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THE ARGUMENT. Morning approach'd, Eve relates to Adam her troublesome dream ; he likes it
not, yet comforts her: They come forth to their day-labours: Their morning hymn at the door of their bower. God, to render man inexcusable, sends Ra. phael to admonish him of his obedience, of his free estate, of his enemy'ncar at band, who he is, and why his enemy, and whatever else may avail Adam to know. Raphael comes down to Paradise, his appearance described, his coming discerned by Adam afar off, sitting at the door of his bower; he goes out to mcot him, brings him to his lodge, entertains him with the choicest fruits of Paradise got together by Eve; their discourse at table: Raphael performs his message, minds Adam of his state and of his enemy; relates, at Adam's re. quest, who that enemy is, and how he came to be so, beginning from his first revolt in Heaven, and the occasion thereof; how he drew his legions after him to the parts of the north, and there incited them to rebel with him, persuading all but only Abdiel a Seraph, who in argument dissuades and opposes him, then forsakes him.
Now morn her rosy steps in th'eastern clime
Hung over her enamour'd, and beheld
25 Such whisp'ring wak'd her, but with startled eye On Adam, whom embracing, thus she spake.
O sole in whom my thoughts find all repose, My glory, my perfection, glad I see Thy face, and morn return'd; for I this night 30 (Such night till this I never pass’d) have dream'd, If dream'd, not as I oft am wont, of thee, Works of day past, or morrow's next design, But of offence and trouble, which my mind Knew never till this irksome night : methought 35 Close at mine ear one call'd me forth to walk With gentle voice, I thought it thine ; it said, Why sleep'st thou, Eve ? Now is the pleasant time, The cool, the silent, save where silence yields To the night-warbling bird, that now awake Tunes sweetest his love-labour'd song ; now reigns Full orb'd the moon, and with more pleasing light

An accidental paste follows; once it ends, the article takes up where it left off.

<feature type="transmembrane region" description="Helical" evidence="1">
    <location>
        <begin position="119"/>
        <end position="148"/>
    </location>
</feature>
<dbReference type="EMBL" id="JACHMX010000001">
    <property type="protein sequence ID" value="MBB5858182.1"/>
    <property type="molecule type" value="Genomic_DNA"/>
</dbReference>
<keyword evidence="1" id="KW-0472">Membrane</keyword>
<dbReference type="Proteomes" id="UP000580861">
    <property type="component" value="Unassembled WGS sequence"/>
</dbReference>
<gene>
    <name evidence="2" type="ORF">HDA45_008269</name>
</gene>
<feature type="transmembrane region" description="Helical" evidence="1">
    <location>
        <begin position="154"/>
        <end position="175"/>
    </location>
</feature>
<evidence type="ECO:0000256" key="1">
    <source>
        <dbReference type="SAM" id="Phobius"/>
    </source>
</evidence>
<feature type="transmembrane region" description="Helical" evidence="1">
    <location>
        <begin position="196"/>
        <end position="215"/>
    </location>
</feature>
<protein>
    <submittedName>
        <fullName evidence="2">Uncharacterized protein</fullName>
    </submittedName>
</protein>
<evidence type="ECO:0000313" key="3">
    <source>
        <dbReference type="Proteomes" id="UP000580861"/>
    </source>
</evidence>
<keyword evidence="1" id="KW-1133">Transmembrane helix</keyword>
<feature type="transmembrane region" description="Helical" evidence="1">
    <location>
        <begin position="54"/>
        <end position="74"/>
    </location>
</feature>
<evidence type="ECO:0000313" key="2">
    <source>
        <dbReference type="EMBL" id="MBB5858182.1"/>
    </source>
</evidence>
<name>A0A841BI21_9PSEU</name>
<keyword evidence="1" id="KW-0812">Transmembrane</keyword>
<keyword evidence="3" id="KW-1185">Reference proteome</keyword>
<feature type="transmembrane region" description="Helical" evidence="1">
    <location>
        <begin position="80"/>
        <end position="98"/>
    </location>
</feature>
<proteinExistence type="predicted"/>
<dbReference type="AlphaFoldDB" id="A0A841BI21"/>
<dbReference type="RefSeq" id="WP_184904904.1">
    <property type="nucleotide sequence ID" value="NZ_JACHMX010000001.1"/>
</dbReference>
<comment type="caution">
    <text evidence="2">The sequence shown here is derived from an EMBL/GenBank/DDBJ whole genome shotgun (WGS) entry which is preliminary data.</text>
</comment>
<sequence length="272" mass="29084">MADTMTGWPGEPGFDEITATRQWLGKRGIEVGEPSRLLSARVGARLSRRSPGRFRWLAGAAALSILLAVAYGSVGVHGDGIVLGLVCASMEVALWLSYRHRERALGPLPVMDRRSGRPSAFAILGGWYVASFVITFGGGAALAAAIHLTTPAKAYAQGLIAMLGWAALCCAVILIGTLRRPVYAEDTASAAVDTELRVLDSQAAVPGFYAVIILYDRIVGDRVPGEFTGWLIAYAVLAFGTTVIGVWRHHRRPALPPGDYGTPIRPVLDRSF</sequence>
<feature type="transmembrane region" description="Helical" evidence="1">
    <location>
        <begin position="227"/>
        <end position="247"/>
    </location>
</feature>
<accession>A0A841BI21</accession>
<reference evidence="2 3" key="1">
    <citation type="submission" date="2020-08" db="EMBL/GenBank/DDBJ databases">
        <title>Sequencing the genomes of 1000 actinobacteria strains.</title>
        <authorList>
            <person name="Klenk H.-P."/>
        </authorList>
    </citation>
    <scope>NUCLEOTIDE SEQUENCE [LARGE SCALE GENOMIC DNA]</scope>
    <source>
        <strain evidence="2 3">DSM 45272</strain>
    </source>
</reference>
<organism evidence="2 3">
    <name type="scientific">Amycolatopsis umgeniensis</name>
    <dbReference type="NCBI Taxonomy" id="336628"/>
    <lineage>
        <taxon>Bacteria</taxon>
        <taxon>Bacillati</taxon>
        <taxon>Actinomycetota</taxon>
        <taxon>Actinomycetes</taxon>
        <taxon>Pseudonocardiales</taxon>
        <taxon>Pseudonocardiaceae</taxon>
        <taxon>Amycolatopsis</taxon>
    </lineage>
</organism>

Shadowy sets off the face of things; in vain,
70 And why not Gods of Men, since good, the more Communicated, more abundant grows,
The author not impair'd, but honour'd more?
80 What life the Gods live there, and such live thou. So saying, he drew nigh, and to me held, Ev'n to my mouth of that same fruit held part Which he had pluck'd : the pleasant savoury smell So quicken'd appetite, that I, methought, Could not but taste. Forthwith up to the clouds With him I flew, and underneath beheld The earth outstretch'd immense, a prospect wide And various : wond'ring at my flight and change To this high exaltation ; suddenly
90 My guide was gone, and I, methought, sunk down, And fell asleep; but O how glad I wak'd To find this but a dream! Thus Eve her night Related, and thus Adam answer'd sad. Best image of myself and dearer half,
95 The trouble of thy thoughts this night in sleep Affects me equally : nor can I like This uncouth dream, of evil sprung Yet evil whence? In thee can harbour none, Created pure. But know that in the soul
100 Are many lesser faculties, that serve Reason as chief : among these fancy next